I spoke about this in a previous blog , but in a nutshell, Qatar and UAE are currently the bigger fish in a small pond regarding market capitalization and liquidity. How difficult will it be for FM to find less liquid securities that currently don’t make the cut to replace those securities from Qatar and UAE? How FM goes about replacing those securities remains a big and unanswered question.
Also, it’s not clear what types of tax consequences will arise if the fund needs to sell and replace close to one-fifth of its portfolio.
Furthermore, is there a possibility that the methodology could be tweaked for FM if MSCI and iShares cannot reconfigure the index to have a sound investment product? After all, the MSCI Frontier 100 Index was custom-created for this iShares product.
These questions, again, are still unanswered and warrant close monitoring.
Will The Tail Wag The Dog?
Another big question is, Just how big can FM become? Even though FM’s index screens for liquidity and selects only the 100-most-accessible securities, it still targets certain markets that are still relatively illiquid.
FM rates only a 2 out of 5 in our IU/Knight Block Liquidity measure, which shows the ease of trading 25,000 shares through a liquidity provider. This low rating suggests FM is somewhat difficult and can be costly to trade in bulk.
One creation unit of FM—50,000 shares—also currently represents close to 1.70 percent of the underlying share volume—not horribly high considering it’s a frontier fund, but high enough to take note, according to our ETF Analytics underlying volume/unit measure.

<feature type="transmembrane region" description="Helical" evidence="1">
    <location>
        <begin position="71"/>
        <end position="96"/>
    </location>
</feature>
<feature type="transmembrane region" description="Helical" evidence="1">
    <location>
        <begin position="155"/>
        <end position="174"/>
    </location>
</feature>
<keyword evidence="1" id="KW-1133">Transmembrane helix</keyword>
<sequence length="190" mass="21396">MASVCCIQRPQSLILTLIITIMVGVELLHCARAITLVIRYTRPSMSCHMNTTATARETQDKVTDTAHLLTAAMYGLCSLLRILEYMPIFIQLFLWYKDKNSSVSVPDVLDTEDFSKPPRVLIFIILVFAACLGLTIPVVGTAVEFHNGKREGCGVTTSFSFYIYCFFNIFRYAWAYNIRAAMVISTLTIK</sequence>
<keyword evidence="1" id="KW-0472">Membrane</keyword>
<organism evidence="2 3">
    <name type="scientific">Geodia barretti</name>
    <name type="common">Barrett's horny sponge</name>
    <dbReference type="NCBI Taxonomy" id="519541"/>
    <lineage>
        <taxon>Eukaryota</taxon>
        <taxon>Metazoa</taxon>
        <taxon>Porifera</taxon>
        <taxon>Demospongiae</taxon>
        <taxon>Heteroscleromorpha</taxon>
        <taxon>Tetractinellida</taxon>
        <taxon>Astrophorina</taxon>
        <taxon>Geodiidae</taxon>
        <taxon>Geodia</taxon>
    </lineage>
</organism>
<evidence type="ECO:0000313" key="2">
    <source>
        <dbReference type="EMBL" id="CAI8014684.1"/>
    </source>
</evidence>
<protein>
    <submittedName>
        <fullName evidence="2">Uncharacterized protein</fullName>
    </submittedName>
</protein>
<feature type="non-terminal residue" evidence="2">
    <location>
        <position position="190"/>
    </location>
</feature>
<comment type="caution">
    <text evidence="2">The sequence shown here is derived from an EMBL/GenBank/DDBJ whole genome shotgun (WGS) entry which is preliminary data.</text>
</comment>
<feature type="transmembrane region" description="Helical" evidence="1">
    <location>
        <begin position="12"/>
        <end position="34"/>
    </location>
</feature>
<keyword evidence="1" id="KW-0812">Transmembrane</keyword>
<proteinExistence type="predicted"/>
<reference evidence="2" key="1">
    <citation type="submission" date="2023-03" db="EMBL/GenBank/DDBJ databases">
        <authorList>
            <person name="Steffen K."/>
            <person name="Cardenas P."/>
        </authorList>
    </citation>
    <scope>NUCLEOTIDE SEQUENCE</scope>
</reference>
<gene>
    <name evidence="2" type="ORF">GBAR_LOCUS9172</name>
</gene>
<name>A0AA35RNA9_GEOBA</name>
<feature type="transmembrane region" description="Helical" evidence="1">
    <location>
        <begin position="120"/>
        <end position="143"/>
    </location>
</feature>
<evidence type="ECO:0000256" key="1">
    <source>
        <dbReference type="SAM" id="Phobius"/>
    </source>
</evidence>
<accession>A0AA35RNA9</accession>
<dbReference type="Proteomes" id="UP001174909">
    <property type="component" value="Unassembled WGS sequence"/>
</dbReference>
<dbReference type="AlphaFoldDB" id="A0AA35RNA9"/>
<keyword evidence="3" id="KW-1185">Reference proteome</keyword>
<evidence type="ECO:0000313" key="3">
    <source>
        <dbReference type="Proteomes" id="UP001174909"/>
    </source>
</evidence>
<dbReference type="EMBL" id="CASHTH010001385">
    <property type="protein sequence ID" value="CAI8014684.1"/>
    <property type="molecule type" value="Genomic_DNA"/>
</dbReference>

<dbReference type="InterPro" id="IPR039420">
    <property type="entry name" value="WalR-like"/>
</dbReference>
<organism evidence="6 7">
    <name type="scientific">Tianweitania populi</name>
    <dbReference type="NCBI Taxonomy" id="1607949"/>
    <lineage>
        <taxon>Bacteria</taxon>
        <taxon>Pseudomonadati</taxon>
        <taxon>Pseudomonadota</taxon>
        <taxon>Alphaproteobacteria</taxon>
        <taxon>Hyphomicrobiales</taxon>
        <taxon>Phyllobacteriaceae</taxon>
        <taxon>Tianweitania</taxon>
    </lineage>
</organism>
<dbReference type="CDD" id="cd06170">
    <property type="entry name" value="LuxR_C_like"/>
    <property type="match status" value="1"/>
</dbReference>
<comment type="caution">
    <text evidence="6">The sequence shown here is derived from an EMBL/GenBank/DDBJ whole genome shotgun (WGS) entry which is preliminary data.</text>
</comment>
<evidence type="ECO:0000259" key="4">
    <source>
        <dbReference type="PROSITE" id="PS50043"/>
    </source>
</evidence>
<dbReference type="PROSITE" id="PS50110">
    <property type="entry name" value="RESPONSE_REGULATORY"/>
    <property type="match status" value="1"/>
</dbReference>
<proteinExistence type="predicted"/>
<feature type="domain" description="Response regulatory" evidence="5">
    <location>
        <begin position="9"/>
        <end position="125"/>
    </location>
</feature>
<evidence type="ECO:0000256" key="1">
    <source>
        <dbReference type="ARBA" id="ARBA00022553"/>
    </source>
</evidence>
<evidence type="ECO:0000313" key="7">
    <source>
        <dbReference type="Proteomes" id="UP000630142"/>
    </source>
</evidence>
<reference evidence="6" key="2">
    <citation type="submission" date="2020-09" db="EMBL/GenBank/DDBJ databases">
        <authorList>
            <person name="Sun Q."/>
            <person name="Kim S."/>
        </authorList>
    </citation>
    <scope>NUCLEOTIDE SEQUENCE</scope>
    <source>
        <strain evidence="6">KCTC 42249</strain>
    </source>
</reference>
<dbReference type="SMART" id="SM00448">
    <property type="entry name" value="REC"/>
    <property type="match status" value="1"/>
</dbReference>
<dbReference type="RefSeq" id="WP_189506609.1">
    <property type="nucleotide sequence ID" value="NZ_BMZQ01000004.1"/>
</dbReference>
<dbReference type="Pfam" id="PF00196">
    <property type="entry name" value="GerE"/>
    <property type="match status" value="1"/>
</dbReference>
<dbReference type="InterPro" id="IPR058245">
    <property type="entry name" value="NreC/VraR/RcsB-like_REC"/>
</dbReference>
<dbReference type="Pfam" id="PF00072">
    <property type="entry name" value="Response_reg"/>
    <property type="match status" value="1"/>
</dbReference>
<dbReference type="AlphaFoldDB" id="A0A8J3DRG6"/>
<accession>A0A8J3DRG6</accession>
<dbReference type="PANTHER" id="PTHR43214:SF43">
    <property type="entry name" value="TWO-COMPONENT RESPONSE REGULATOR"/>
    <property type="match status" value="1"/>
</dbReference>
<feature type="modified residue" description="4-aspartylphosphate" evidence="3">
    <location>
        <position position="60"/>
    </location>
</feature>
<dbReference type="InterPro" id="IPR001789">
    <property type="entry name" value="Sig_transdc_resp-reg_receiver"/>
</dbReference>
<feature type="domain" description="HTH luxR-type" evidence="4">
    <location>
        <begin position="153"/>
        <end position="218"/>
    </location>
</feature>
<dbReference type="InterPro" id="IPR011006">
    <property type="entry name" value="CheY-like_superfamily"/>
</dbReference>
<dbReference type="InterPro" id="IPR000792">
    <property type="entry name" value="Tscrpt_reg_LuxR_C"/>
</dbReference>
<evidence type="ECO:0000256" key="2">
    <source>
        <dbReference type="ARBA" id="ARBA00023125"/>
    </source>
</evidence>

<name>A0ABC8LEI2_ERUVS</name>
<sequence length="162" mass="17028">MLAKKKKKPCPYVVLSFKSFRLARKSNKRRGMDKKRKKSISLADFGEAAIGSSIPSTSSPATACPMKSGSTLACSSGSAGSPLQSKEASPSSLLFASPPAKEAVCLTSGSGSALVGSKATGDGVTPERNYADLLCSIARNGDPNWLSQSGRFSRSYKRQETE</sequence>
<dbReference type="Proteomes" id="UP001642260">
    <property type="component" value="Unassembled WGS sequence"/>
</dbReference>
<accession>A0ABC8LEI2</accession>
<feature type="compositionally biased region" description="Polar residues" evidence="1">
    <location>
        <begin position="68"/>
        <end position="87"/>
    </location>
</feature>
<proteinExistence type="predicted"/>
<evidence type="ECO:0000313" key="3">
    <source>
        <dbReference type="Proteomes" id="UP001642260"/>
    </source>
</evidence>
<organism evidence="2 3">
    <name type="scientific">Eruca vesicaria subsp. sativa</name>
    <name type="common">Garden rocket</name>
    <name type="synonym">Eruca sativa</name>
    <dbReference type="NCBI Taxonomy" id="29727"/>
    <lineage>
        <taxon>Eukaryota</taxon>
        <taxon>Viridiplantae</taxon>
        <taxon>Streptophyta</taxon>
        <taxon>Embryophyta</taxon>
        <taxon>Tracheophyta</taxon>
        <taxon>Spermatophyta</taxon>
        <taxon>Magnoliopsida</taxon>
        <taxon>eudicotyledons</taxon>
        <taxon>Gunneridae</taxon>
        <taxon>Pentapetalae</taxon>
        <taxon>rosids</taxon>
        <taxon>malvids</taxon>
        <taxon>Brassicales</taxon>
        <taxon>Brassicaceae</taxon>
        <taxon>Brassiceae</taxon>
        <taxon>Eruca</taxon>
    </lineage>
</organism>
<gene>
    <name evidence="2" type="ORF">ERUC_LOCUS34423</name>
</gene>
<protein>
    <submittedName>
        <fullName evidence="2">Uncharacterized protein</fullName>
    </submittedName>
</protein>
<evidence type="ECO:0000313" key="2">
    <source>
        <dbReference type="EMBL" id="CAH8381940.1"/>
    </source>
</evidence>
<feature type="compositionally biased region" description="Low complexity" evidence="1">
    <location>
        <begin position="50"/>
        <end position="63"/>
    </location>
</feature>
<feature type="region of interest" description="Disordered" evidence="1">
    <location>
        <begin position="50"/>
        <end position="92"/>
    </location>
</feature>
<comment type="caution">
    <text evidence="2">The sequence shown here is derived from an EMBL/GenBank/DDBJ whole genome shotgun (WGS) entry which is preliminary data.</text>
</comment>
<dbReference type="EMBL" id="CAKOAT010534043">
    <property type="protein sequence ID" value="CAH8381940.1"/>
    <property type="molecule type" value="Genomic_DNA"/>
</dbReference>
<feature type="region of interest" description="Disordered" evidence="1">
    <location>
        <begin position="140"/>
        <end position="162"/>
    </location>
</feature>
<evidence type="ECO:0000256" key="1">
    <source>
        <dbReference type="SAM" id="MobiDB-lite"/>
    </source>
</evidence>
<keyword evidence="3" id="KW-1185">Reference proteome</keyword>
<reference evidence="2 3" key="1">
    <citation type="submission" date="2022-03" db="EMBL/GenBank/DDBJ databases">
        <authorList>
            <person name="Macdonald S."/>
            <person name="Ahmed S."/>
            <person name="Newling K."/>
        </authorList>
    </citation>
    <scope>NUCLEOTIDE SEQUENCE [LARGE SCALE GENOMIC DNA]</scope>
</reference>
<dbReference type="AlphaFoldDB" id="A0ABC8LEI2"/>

While FM is still a $210 million fund, if it turns into a multibillion-dollar fund, I wonder if large creations/redemption in FM could eventually start driving the returns of its underlying assets.
Clearly, that’s not an ideal situation, and goes against what ETFs are supposed to do:track and follow an index. An ETF’s returns are supposed to be driven by the underlying securities, not the other way around.
In such a scenario, would iShares have to cap or halt creations? If that were to happen and demand stayed strong, the fund could then start trading at a premium to net asset value (NAV), potentially burning latecomers.
That said, I also can’t help but to point out that early investors in FM could actually take advantage of such a situation, as long as it’s understood that the returns are driven by a premium, not the fund's NAV.
Premiums and discounts should also be monitored because FM targets some smaller markets that are relatively inaccessible, including some markets with certain restrictions to foreign investors. Add in very little overlap with local exchanges and U.S. market hours, and it create difficulties for even authorized participants and issuers to create/redeem shares in a timely manner.
Despite these considerations, I think FM has a lot going for it.
Besides its potential for growth and lower correlations to the broader markets, FM’s indicated yield is also currently north of 2 percent, which should resonate with yield-hungry investors.
There’s certainly risk here, but again, just recall how risky emerging markets were in the early 2000s.
Bottom line:As I mentioned in an earlier blog, I fully expect FM to become the standard by which investors access frontier markets through an ETF wrapper.
At the time this article was written, the author held a long position in FM. Contact Dennis Hudachek at email@example.com.